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Jo Clifton is the Politics Editor for the Austin Monitor.
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Tuesday, August 28, 2018 by Jo Clifton
Council rejects campgrounds with bar
On a vote of 6-5 last Thursday, City Council rejected a zoning change that would have allowed a developer to put a campground with rental recreational vehicles as well as a bar at the end of a narrow lane in District 1.
The vote probably would have been different if not for the issue of alcohol.
Glen Coleman, representing the developer, brothers Adam and Noah Zimmerman, told Council the Delwau campgrounds project at 7715 Delwau Lane on the Colorado River was “the most fun project that I have ever brought to you.”
He said the brothers proposed to bring in 50 to 60 Airstream trailers. “These are long-stay trailers, so you think snowbirds,” who would stay for one to three months. “This is not a KOA. This is more of a long-term” situation. “It is Airstreams, not mobile homes,” he said.
Important to the financial success of the project, Coleman said, would be food sales from one or two food trucks, a small bar, and a convenience store, which would serve members of the nearby neighborhood as well as those staying in the campgrounds.
Coleman tried to stress that the bar would not be a nuisance, saying it would be simply a place where people could come and have a beer or glass of wine. “We can’t have a party bar next to our sleeping campers,” he said.
Some members of the nearby neighborhood said they were in favor of the zoning change, from Single Family Residence-Standard Lot (SF-2) to General Commercial Sales-Mixed Use with a conditional overlay (CS-MU-CO) and Commercial-Liquor Sales-Mixed Use with a conditional overlay (CS-1-MU-CO). For example, Darcy Scott, a nearby neighbor, explained that the only way to access food, or even a gallon of milk, from the area currently is to get on U.S. Highway 183.
Scott also said that the developers had promised a playground for children, and she was personally excited about that prospect.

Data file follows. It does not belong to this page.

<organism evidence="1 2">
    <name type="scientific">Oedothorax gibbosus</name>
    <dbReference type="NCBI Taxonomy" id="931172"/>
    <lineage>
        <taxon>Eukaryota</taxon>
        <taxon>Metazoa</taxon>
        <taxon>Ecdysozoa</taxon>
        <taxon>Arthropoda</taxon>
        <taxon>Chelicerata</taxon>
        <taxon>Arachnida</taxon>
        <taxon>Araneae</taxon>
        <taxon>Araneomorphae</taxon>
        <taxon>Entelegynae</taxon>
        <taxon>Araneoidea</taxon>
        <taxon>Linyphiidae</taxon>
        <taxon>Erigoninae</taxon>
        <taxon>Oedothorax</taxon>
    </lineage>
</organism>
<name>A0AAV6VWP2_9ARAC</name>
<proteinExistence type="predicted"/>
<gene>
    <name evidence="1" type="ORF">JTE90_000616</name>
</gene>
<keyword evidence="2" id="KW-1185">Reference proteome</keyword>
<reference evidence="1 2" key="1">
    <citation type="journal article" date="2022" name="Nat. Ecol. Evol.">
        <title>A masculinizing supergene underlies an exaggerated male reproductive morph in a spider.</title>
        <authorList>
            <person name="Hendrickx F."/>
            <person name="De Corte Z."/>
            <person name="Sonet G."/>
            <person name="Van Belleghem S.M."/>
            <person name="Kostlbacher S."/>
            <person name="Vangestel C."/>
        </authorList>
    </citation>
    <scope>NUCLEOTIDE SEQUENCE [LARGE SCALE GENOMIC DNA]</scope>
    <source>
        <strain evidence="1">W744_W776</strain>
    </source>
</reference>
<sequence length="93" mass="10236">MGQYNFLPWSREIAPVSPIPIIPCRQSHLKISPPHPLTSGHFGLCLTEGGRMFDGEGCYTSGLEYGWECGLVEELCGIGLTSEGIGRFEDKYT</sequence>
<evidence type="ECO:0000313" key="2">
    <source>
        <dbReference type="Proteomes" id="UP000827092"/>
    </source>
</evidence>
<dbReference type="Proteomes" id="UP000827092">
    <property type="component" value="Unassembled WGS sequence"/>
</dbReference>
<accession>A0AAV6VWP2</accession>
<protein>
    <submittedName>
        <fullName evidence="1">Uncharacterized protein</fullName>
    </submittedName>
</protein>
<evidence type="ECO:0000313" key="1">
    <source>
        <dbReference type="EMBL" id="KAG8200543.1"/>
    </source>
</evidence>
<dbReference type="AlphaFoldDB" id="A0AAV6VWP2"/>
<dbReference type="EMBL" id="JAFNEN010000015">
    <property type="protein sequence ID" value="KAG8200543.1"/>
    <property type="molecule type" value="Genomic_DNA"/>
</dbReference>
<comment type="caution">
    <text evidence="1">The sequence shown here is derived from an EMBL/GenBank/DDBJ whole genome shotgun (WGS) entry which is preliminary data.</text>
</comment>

However, other neighbors voiced objections, particularly to the idea of alcohol sales at the end of a narrow road with a substandard bridge.
Jayme Moore said about one-third of the residents of her small neighborhood, Knollwood, are in favor of the development, as opposed to two-thirds, as Scott had said. Moore also claimed that even those in support do not want alcohol sales.
Moore said that she had measured the road with a measuring tape. “It’s 14 feet for most of it,” she said, and she pointed out that developers would not be expanding that part of it. “Our road also doesn’t have streetlights, so it’s very dark at night. The very idea of people going down and drinking at this facility and then driving down this road is very, very problematic. … There should not be liquor sold at the end of this road. This is a substandard road that will not be improved, going over a bridge that has flooded several times since I’ve been there. I’ve also witnessed emergency vehicles not being able to make it down the road and having their arrival delayed by that.”
Another neighbor speaking against the project was David DeSilva. Although he is the owner of several downtown bars, he too said he was opposed to alcohol sales at that location.
Coleman said that having the bar was critical to the financial success of the project. Even when Council Member Ora Houston tried to tell him that she might vote for the project without the bar but could not authorize zoning for alcohol sales at that location, Coleman reiterated that the bar was essential.
Houston said, “If this was a commercial kind of street and not at the end of a cul-de-sac, I might be more in favor of having not only the campground but some other kinds of amenities for a community. But that is not what this lane is. It is not a collector, it is not a road: It’s a ‘lane,’ in the true sense, old sense of the word. … Two cars can’t pass at the same time.”
Houston also noted the presence of a group known as Urban Roots, which works with junior high and high school students. The director of the program had written to Council saying he was opposed to having alcohol nearby.
Council Member Pio Renteria thought it would be fun and spoke about how much he enjoys using his kayak. Mayor Steve Adler said he would not vote for Houston’s motion to reject the zoning on first reading. Council members Delia Garza, Greg Casar and Jimmy Flannigan also voted against Houston’s motion, making the vote 6-5.
On a query from Adler, city staff noted that the developer could not come back with a new zoning request on that property for 18 months. However, Coleman said, “Council, we thank you for your time and we’re at peace with your decision.”
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Key Players & Topics In This Article
Austin City Council: The Austin City Council is the body with legislative purview over the City of Austin. It offers policy direction, while the office of the City Manager implements administrative actions based on those policies. Until 2012, the body contained seven members, including the city's Mayor, all elected at-large. In 2012, City of Austin residents voted to change that system and now 10 members of the Council are elected based on geographic districts. The Mayor continues to be elected at-large.